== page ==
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Bundoran RNLI Undertake Intensive Casualty Care Training to Help Save Lives at Sea

4th March 2019
Bundoran RNLI volunteers pictured back from left, Paul Gallagher, Finn Mullen, Oisin Cassidy, Chris Fox and front from left, Shane O Neill, Nathan Cassidy, Mark Vaughan. Bundoran RNLI volunteers pictured back from left, Paul Gallagher, Finn Mullen, Oisin Cassidy, Chris Fox and front from left, Shane O Neill, Nathan Cassidy, Mark Vaughan.

Volunteer crew members at Bundoran RNLI recently undertook an intensive casualty care course, receiving specialised training to enhance their lifesaving skills at sea.

The course ran by RNLI trainer Jen Forsyth, focused on effective hands-on treatment rather than complex theory or diagnosis and provided crew with the skills to confidently treat casualties.

Maritime search and rescue medicine is a specialised field and the RNLI’s unique course prepares lifeboat crew to manage the situations that are encountered in the operational environment.

"Maritime search and rescue medicine is a specialised field"

During the training each participant had to pass both a written and a practical scenario to demonstrate their individual skill. At the end of the course all crew took part in final practical scenarios where teams of casualty carers treated multiple casualties.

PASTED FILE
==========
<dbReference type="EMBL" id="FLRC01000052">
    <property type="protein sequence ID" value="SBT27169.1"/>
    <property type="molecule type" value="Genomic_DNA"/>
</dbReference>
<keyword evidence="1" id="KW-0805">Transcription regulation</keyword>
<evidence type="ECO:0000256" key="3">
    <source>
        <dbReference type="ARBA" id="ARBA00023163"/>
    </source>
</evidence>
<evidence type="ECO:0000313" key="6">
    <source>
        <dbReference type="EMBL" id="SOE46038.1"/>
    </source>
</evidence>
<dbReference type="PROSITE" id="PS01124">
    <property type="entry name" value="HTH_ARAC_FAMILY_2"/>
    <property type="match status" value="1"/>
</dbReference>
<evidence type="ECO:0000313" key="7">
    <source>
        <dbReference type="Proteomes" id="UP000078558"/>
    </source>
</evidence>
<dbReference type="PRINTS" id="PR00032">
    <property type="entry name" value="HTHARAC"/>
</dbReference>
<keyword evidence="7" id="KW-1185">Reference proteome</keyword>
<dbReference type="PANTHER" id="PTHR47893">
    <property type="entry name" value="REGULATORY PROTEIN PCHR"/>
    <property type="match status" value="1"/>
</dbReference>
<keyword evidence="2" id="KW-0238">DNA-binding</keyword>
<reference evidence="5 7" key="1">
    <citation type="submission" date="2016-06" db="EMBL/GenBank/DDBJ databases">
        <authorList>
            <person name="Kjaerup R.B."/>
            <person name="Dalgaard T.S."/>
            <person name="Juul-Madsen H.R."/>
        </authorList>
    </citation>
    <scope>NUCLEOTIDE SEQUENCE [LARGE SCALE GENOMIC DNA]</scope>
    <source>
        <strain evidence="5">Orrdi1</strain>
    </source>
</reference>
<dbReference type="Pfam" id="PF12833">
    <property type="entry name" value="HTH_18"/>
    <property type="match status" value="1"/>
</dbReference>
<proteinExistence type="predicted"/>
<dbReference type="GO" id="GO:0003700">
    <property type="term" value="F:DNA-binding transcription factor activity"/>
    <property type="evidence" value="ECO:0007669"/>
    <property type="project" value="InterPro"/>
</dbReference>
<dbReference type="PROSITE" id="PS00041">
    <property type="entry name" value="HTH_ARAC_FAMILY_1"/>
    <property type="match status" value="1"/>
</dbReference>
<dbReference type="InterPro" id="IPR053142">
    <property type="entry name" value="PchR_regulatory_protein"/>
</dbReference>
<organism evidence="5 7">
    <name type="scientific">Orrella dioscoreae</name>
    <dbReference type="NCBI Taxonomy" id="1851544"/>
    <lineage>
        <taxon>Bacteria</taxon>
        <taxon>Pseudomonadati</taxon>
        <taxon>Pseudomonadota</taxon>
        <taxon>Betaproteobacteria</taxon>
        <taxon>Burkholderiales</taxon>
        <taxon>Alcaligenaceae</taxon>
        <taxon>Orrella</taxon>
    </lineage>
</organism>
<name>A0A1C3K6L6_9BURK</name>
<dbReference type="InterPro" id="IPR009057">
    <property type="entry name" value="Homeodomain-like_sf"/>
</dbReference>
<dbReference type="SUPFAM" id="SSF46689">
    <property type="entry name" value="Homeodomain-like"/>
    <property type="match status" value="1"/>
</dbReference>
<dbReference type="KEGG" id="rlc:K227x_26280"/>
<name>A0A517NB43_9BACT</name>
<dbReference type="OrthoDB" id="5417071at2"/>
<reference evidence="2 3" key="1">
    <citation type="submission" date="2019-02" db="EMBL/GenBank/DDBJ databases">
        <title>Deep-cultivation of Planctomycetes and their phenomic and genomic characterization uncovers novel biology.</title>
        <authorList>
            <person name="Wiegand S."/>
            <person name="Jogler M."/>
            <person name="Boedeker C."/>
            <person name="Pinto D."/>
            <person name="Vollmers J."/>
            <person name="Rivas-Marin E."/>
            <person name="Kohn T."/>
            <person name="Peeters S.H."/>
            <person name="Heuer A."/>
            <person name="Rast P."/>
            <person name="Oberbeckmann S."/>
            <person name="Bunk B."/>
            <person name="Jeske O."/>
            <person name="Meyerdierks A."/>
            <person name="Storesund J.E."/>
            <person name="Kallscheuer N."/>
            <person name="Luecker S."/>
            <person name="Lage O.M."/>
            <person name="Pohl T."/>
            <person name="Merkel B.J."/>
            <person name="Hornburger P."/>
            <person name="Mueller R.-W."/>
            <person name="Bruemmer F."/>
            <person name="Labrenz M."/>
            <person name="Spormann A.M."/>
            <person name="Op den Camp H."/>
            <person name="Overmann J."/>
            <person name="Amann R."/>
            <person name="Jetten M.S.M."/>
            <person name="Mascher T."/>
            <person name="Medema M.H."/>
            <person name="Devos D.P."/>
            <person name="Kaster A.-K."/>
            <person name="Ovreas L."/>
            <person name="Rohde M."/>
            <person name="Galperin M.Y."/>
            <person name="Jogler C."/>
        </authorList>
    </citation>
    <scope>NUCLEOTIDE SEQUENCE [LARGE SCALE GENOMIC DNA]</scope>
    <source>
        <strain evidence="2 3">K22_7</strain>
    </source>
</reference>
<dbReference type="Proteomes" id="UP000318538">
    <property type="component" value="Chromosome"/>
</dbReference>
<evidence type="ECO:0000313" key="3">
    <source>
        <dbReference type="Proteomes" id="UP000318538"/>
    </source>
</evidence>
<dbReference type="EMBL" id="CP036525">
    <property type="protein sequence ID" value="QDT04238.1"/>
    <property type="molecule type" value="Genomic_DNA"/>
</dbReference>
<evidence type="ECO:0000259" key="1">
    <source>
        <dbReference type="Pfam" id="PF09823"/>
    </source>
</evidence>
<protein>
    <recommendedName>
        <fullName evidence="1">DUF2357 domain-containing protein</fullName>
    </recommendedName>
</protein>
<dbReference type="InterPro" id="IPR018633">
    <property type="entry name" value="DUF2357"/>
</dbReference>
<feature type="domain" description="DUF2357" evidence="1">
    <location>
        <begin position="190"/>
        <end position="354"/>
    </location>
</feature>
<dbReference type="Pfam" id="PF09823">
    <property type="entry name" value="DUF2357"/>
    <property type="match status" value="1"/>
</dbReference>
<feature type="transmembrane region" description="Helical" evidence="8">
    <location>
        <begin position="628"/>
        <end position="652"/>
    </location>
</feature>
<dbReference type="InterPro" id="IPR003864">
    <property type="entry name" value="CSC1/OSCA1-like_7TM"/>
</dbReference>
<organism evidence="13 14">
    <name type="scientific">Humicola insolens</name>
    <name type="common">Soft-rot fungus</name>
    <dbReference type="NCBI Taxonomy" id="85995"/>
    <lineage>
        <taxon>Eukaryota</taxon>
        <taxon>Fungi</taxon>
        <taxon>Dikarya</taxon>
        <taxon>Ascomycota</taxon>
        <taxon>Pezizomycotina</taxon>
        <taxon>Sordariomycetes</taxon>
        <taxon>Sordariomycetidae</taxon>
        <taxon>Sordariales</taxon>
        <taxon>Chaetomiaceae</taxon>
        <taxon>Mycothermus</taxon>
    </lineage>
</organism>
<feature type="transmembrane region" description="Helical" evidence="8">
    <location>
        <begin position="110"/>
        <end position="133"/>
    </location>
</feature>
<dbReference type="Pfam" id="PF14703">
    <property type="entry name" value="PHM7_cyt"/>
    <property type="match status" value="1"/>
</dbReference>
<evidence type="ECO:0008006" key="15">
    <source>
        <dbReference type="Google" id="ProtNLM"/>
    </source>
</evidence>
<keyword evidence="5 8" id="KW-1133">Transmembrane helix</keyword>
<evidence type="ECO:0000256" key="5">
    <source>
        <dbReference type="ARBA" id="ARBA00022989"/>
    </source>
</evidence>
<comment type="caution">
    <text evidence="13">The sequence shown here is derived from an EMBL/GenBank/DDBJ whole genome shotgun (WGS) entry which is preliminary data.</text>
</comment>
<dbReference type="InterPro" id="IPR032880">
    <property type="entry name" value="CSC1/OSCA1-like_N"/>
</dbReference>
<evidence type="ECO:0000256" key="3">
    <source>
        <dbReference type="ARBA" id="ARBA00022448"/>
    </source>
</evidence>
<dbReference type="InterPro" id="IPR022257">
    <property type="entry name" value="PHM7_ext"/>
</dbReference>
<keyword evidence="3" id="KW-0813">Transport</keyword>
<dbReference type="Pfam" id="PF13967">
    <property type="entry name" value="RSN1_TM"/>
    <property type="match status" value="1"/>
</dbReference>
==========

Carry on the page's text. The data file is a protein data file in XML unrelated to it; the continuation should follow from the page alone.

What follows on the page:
Speaking following the training, Shane O’Neill, Bundoran RNLI Lifeboat Training Coordinator, said: ‘Our crew is prepared to drop everything and risk their lives to save others at a moment’s notice. Their lifesaving work is essential, often difficult and sometimes dangerous. And with only one in 10 volunteers joining the RNLI from a professional maritime occupation, training is especially important. Here in Bundoran, our lifeboat crew train together every week, both at sea and ashore.

‘Casualty care is a crucial link in the search and rescue chain of survival that allows lifeboat crews to save lives at sea. Casualties have to be treated and kept alive often in a sometimes unforgiving and hostile environment until the casualty can be handed into the care of our emergency services colleagues. Our crew will continue to practice and hone these skills on a regular basis through scenario based training.’

Published in RNLI Lifeboats
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